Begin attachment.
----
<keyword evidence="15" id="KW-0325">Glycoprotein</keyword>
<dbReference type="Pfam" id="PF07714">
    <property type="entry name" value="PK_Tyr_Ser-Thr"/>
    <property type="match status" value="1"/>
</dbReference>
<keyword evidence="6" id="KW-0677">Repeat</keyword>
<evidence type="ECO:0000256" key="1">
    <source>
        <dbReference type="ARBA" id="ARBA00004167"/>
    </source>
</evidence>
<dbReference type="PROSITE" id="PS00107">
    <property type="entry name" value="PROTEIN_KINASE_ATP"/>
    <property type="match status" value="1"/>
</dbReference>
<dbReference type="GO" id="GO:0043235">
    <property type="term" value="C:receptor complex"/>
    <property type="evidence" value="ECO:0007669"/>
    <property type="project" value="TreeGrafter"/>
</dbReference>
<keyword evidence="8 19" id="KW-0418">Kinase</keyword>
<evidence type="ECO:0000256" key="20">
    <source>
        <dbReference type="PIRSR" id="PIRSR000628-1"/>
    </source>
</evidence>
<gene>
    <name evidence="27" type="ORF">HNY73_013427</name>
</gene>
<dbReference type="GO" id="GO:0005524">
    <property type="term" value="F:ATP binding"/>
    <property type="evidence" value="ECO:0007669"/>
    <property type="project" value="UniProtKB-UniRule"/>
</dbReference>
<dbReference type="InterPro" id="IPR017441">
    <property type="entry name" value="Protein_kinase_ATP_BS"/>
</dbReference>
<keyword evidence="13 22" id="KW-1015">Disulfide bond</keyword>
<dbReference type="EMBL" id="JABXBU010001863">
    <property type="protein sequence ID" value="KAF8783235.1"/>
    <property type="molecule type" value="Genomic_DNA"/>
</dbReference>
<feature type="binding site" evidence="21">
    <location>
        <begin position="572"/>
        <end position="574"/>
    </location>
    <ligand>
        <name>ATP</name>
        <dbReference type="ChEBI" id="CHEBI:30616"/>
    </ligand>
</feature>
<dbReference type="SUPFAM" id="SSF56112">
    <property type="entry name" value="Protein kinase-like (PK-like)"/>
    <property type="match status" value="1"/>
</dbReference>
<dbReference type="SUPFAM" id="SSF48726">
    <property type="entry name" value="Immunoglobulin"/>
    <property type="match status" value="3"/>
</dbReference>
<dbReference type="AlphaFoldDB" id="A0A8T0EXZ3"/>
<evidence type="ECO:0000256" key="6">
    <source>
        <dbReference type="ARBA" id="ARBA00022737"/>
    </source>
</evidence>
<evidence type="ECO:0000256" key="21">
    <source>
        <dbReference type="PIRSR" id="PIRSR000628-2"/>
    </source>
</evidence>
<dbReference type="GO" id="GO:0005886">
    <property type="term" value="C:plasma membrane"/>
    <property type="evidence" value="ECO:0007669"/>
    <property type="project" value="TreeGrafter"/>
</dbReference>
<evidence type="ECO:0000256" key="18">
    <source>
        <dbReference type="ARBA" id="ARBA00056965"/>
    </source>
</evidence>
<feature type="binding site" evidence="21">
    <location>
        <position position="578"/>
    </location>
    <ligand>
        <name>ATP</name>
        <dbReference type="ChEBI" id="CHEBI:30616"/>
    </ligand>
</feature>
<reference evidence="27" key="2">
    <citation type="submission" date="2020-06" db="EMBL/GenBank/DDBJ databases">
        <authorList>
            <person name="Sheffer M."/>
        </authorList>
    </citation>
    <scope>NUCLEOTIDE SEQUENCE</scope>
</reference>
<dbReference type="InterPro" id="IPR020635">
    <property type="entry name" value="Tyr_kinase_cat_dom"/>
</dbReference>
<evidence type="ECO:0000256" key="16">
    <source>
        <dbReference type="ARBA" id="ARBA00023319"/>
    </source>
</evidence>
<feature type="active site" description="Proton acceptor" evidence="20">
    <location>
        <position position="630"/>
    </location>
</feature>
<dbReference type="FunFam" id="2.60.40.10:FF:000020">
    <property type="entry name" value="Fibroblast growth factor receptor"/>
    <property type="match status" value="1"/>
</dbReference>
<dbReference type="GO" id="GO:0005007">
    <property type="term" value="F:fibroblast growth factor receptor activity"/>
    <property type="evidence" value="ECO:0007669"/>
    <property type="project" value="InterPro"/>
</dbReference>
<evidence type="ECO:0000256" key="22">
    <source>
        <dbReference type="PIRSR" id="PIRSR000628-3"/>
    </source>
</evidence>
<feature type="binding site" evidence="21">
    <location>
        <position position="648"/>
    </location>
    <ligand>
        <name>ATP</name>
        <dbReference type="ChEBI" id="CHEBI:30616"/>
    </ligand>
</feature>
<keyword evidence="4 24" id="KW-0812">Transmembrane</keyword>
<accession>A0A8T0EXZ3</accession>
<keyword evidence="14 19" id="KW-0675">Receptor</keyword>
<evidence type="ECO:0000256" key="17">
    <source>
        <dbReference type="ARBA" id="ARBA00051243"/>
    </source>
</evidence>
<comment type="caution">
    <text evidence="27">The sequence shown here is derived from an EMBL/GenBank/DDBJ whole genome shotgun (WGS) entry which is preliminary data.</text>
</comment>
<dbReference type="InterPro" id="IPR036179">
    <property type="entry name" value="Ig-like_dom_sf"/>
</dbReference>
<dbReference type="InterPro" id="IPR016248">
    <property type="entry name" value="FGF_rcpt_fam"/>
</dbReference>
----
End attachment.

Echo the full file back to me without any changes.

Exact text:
<keyword evidence="15" id="KW-0325">Glycoprotein</keyword>
<dbReference type="Pfam" id="PF07714">
    <property type="entry name" value="PK_Tyr_Ser-Thr"/>
    <property type="match status" value="1"/>
</dbReference>
<keyword evidence="6" id="KW-0677">Repeat</keyword>
<evidence type="ECO:0000256" key="1">
    <source>
        <dbReference type="ARBA" id="ARBA00004167"/>
    </source>
</evidence>
<dbReference type="PROSITE" id="PS00107">
    <property type="entry name" value="PROTEIN_KINASE_ATP"/>
    <property type="match status" value="1"/>
</dbReference>
<dbReference type="GO" id="GO:0043235">
    <property type="term" value="C:receptor complex"/>
    <property type="evidence" value="ECO:0007669"/>
    <property type="project" value="TreeGrafter"/>
</dbReference>
<keyword evidence="8 19" id="KW-0418">Kinase</keyword>
<evidence type="ECO:0000256" key="20">
    <source>
        <dbReference type="PIRSR" id="PIRSR000628-1"/>
    </source>
</evidence>
<gene>
    <name evidence="27" type="ORF">HNY73_013427</name>
</gene>
<dbReference type="GO" id="GO:0005524">
    <property type="term" value="F:ATP binding"/>
    <property type="evidence" value="ECO:0007669"/>
    <property type="project" value="UniProtKB-UniRule"/>
</dbReference>
<dbReference type="InterPro" id="IPR017441">
    <property type="entry name" value="Protein_kinase_ATP_BS"/>
</dbReference>
<keyword evidence="13 22" id="KW-1015">Disulfide bond</keyword>
<dbReference type="EMBL" id="JABXBU010001863">
    <property type="protein sequence ID" value="KAF8783235.1"/>
    <property type="molecule type" value="Genomic_DNA"/>
</dbReference>
<feature type="binding site" evidence="21">
    <location>
        <begin position="572"/>
        <end position="574"/>
    </location>
    <ligand>
        <name>ATP</name>
        <dbReference type="ChEBI" id="CHEBI:30616"/>
    </ligand>
</feature>
<dbReference type="SUPFAM" id="SSF56112">
    <property type="entry name" value="Protein kinase-like (PK-like)"/>
    <property type="match status" value="1"/>
</dbReference>
<dbReference type="SUPFAM" id="SSF48726">
    <property type="entry name" value="Immunoglobulin"/>
    <property type="match status" value="3"/>
</dbReference>
<dbReference type="AlphaFoldDB" id="A0A8T0EXZ3"/>
<evidence type="ECO:0000256" key="6">
    <source>
        <dbReference type="ARBA" id="ARBA00022737"/>
    </source>
</evidence>
<evidence type="ECO:0000256" key="21">
    <source>
        <dbReference type="PIRSR" id="PIRSR000628-2"/>
    </source>
</evidence>
<dbReference type="GO" id="GO:0005886">
    <property type="term" value="C:plasma membrane"/>
    <property type="evidence" value="ECO:0007669"/>
    <property type="project" value="TreeGrafter"/>
</dbReference>
<evidence type="ECO:0000256" key="18">
    <source>
        <dbReference type="ARBA" id="ARBA00056965"/>
    </source>
</evidence>
<feature type="binding site" evidence="21">
    <location>
        <position position="578"/>
    </location>
    <ligand>
        <name>ATP</name>
        <dbReference type="ChEBI" id="CHEBI:30616"/>
    </ligand>
</feature>
<reference evidence="27" key="2">
    <citation type="submission" date="2020-06" db="EMBL/GenBank/DDBJ databases">
        <authorList>
            <person name="Sheffer M."/>
        </authorList>
    </citation>
    <scope>NUCLEOTIDE SEQUENCE</scope>
</reference>
<dbReference type="InterPro" id="IPR020635">
    <property type="entry name" value="Tyr_kinase_cat_dom"/>
</dbReference>
<evidence type="ECO:0000256" key="16">
    <source>
        <dbReference type="ARBA" id="ARBA00023319"/>
    </source>
</evidence>
<feature type="active site" description="Proton acceptor" evidence="20">
    <location>
        <position position="630"/>
    </location>
</feature>
<dbReference type="FunFam" id="2.60.40.10:FF:000020">
    <property type="entry name" value="Fibroblast growth factor receptor"/>
    <property type="match status" value="1"/>
</dbReference>
<dbReference type="GO" id="GO:0005007">
    <property type="term" value="F:fibroblast growth factor receptor activity"/>
    <property type="evidence" value="ECO:0007669"/>
    <property type="project" value="InterPro"/>
</dbReference>
<evidence type="ECO:0000256" key="22">
    <source>
        <dbReference type="PIRSR" id="PIRSR000628-3"/>
    </source>
</evidence>
<feature type="binding site" evidence="21">
    <location>
        <position position="648"/>
    </location>
    <ligand>
        <name>ATP</name>
        <dbReference type="ChEBI" id="CHEBI:30616"/>
    </ligand>
</feature>
<keyword evidence="4 24" id="KW-0812">Transmembrane</keyword>
<accession>A0A8T0EXZ3</accession>
<keyword evidence="14 19" id="KW-0675">Receptor</keyword>
<evidence type="ECO:0000256" key="17">
    <source>
        <dbReference type="ARBA" id="ARBA00051243"/>
    </source>
</evidence>
<comment type="caution">
    <text evidence="27">The sequence shown here is derived from an EMBL/GenBank/DDBJ whole genome shotgun (WGS) entry which is preliminary data.</text>
</comment>
<dbReference type="InterPro" id="IPR036179">
    <property type="entry name" value="Ig-like_dom_sf"/>
</dbReference>
<dbReference type="InterPro" id="IPR016248">
    <property type="entry name" value="FGF_rcpt_fam"/>
</dbReference>